IPA Fonts on the Web

Nowadays, the most obvious way to blend all kinds of UTF-8 characters in nicely with all the other text on your page might be Webfonts, but I think there are definitely valid reasons not to utilize those to achieve consistent display of IPA characters on a page. This post will focus on a very simple method which ensures that IPA will look decent across a variety of operating systems and browsers. The issue is nothing but aesthetics; however, the importance should not be underestimated as the following screenshot will demonstrate.

ipa-font-test
You can try the results of this yourself, but what it will look like depends on the fonts you have installed.

What I used to achieve the cohesive look of the IPA characters is this simple line of CSS.

.IPA{ font-family: "DejaVu Sans", "Lucida Grande", "Lucida Sans Unicode" }

It’s an easy concept. Slap class="IPA" on some element—I used SPAN—and it will automatically display in one of these fonts, ensuring that no characters look out of place. DejaVu Sans is a font I like a lot; It comes pre-installed on most Linux installations, and is freely available for everybody else. Lucida Grande is a font with the sufficient characters that comes with Mac OS X, and Lucida Sans Unicode is a font that, as the name implies, is very similar to Lucida Grande. It is available in Windows 98 and up.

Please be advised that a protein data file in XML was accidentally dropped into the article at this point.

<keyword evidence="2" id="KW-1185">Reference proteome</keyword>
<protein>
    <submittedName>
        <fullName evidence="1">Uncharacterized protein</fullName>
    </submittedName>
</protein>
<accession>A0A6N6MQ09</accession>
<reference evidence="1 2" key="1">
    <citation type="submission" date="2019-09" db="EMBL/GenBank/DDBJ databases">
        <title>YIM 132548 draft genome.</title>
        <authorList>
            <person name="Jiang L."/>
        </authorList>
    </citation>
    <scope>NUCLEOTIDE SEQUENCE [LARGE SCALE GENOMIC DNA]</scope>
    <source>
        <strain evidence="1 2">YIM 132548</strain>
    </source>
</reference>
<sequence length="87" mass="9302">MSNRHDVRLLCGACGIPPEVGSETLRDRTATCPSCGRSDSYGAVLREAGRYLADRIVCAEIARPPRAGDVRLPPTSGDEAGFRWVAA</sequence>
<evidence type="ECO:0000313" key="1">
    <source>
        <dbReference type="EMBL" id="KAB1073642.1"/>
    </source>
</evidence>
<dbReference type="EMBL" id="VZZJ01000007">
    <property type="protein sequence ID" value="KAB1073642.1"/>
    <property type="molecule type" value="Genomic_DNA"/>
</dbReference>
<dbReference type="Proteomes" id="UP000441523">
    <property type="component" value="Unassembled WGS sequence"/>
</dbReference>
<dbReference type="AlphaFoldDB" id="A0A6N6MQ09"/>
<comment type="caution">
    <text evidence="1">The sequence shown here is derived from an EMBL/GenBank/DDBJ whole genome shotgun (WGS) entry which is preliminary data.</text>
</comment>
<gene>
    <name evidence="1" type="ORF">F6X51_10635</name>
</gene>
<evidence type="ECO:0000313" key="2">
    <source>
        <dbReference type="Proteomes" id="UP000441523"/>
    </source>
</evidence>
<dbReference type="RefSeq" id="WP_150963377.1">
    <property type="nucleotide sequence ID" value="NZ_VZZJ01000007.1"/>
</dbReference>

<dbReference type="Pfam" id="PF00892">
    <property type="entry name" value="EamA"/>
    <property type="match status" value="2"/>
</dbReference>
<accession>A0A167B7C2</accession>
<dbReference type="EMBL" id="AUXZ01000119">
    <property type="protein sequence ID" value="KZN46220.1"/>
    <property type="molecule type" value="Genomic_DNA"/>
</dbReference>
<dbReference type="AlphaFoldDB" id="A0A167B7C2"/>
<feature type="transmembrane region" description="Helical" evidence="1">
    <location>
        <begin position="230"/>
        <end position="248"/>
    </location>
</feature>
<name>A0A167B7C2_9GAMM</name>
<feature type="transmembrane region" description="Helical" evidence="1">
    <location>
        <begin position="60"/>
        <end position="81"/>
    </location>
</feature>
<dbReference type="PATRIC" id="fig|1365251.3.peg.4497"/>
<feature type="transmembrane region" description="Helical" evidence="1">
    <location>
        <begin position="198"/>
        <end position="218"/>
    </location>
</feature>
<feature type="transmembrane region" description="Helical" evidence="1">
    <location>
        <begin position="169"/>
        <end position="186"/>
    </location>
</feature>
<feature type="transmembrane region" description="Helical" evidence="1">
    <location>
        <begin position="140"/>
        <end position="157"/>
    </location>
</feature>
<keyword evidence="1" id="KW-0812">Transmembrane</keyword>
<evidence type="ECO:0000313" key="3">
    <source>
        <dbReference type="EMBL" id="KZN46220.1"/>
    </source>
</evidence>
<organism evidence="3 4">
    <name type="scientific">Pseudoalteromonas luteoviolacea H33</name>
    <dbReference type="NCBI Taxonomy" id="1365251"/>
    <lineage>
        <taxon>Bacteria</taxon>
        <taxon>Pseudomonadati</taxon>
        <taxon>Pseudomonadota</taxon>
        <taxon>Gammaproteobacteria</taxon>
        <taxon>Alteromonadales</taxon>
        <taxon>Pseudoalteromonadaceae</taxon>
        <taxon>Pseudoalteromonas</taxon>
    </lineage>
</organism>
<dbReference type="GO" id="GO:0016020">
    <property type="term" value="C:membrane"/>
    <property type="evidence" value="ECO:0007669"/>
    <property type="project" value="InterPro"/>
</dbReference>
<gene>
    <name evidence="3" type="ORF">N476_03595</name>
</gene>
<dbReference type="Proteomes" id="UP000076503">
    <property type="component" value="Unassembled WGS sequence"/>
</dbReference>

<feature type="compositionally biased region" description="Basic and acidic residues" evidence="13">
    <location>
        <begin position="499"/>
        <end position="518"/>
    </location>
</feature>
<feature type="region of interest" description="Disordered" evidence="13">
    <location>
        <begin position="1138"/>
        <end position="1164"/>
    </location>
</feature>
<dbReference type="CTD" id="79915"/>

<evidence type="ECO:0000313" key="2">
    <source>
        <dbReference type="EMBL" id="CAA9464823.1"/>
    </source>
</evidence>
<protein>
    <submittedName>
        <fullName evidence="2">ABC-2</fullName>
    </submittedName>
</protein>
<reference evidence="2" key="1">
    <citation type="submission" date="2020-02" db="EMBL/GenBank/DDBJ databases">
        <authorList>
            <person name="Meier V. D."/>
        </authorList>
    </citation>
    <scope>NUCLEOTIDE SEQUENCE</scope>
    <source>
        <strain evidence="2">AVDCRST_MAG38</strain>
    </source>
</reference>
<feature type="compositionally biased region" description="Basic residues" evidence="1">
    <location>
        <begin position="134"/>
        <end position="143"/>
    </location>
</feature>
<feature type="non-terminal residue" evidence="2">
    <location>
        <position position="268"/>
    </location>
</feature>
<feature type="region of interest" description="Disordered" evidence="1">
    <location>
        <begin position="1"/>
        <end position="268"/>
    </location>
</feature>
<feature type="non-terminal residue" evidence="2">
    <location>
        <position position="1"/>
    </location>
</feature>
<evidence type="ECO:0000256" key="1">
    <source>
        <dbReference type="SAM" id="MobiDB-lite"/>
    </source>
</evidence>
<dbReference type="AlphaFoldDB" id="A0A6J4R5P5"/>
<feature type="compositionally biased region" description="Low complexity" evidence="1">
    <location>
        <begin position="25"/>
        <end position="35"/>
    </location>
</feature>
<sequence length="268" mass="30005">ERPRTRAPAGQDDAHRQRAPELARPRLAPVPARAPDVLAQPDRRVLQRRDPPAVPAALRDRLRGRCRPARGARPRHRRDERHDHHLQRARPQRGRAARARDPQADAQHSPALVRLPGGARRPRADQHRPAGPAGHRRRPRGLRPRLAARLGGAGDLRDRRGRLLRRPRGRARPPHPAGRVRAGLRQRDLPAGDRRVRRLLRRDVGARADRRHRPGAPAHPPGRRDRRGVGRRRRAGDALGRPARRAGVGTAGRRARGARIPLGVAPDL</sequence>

References

“DejaVu Sans.” Wikipedia: The Free Encyclopedia. 12 Dec 2009 <http://en.wikipedia.org/w/index.php?title=DejaVu_fonts&oldid=329693253>.
“Lucida Grande.” Wikipedia: The Free Encyclopedia. 12 Dec 2009 <http://en.wikipedia.org/w/index.php?title=Lucida_Grande&oldid=314108882>.
“Lucida Sans Unicode.” Wikipedia: The Free Encyclopedia. 12 Dec 2009 <http://en.wikipedia.org/w/index.php?title=Lucida_Sans_Unicode&oldid=324714228>.

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